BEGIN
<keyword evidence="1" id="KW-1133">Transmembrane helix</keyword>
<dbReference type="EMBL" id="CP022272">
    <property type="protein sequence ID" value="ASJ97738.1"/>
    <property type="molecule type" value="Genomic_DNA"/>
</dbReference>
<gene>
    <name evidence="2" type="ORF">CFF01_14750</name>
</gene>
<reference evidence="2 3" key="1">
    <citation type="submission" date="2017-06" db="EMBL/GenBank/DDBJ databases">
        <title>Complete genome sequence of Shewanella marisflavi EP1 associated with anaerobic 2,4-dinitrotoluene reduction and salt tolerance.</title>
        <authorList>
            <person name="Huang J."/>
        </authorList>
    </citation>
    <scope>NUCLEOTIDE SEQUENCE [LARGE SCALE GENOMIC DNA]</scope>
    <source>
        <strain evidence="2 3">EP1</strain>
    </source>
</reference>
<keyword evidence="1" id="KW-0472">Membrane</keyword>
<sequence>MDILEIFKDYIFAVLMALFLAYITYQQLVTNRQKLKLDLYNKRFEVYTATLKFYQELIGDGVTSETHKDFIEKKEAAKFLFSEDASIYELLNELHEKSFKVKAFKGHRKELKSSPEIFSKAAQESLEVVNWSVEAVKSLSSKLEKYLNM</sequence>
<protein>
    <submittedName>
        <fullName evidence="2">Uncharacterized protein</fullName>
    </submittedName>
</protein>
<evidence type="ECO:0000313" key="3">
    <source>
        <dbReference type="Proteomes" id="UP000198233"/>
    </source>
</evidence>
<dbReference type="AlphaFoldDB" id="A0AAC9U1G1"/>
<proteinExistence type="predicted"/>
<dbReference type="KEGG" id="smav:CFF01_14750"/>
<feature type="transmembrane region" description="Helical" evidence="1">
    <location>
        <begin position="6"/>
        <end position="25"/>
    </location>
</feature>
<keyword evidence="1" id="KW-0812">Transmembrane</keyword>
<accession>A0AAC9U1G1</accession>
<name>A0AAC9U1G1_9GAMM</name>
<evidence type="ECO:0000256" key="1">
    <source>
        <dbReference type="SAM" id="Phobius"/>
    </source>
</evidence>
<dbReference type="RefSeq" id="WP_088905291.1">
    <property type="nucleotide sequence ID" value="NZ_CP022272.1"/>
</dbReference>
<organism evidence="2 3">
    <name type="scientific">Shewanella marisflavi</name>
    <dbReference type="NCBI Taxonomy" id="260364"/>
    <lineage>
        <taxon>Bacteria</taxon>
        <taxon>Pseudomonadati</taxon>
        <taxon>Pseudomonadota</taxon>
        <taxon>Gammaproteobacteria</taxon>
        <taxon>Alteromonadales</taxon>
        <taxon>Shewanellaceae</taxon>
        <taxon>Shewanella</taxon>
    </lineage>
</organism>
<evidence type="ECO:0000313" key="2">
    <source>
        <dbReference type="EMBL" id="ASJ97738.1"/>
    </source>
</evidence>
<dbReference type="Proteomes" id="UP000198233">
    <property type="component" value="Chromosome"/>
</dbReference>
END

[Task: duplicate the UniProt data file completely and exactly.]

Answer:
<keyword evidence="1" id="KW-1133">Transmembrane helix</keyword>
<dbReference type="EMBL" id="CP022272">
    <property type="protein sequence ID" value="ASJ97738.1"/>
    <property type="molecule type" value="Genomic_DNA"/>
</dbReference>
<gene>
    <name evidence="2" type="ORF">CFF01_14750</name>
</gene>
<reference evidence="2 3" key="1">
    <citation type="submission" date="2017-06" db="EMBL/GenBank/DDBJ databases">
        <title>Complete genome sequence of Shewanella marisflavi EP1 associated with anaerobic 2,4-dinitrotoluene reduction and salt tolerance.</title>
        <authorList>
            <person name="Huang J."/>
        </authorList>
    </citation>
    <scope>NUCLEOTIDE SEQUENCE [LARGE SCALE GENOMIC DNA]</scope>
    <source>
        <strain evidence="2 3">EP1</strain>
    </source>
</reference>
<keyword evidence="1" id="KW-0472">Membrane</keyword>
<sequence>MDILEIFKDYIFAVLMALFLAYITYQQLVTNRQKLKLDLYNKRFEVYTATLKFYQELIGDGVTSETHKDFIEKKEAAKFLFSEDASIYELLNELHEKSFKVKAFKGHRKELKSSPEIFSKAAQESLEVVNWSVEAVKSLSSKLEKYLNM</sequence>
<protein>
    <submittedName>
        <fullName evidence="2">Uncharacterized protein</fullName>
    </submittedName>
</protein>
<evidence type="ECO:0000313" key="3">
    <source>
        <dbReference type="Proteomes" id="UP000198233"/>
    </source>
</evidence>
<dbReference type="AlphaFoldDB" id="A0AAC9U1G1"/>
<proteinExistence type="predicted"/>
<dbReference type="KEGG" id="smav:CFF01_14750"/>
<feature type="transmembrane region" description="Helical" evidence="1">
    <location>
        <begin position="6"/>
        <end position="25"/>
    </location>
</feature>
<keyword evidence="1" id="KW-0812">Transmembrane</keyword>
<accession>A0AAC9U1G1</accession>
<name>A0AAC9U1G1_9GAMM</name>
<evidence type="ECO:0000256" key="1">
    <source>
        <dbReference type="SAM" id="Phobius"/>
    </source>
</evidence>
<dbReference type="RefSeq" id="WP_088905291.1">
    <property type="nucleotide sequence ID" value="NZ_CP022272.1"/>
</dbReference>
<organism evidence="2 3">
    <name type="scientific">Shewanella marisflavi</name>
    <dbReference type="NCBI Taxonomy" id="260364"/>
    <lineage>
        <taxon>Bacteria</taxon>
        <taxon>Pseudomonadati</taxon>
        <taxon>Pseudomonadota</taxon>
        <taxon>Gammaproteobacteria</taxon>
        <taxon>Alteromonadales</taxon>
        <taxon>Shewanellaceae</taxon>
        <taxon>Shewanella</taxon>
    </lineage>
</organism>
<evidence type="ECO:0000313" key="2">
    <source>
        <dbReference type="EMBL" id="ASJ97738.1"/>
    </source>
</evidence>
<dbReference type="Proteomes" id="UP000198233">
    <property type="component" value="Chromosome"/>
</dbReference>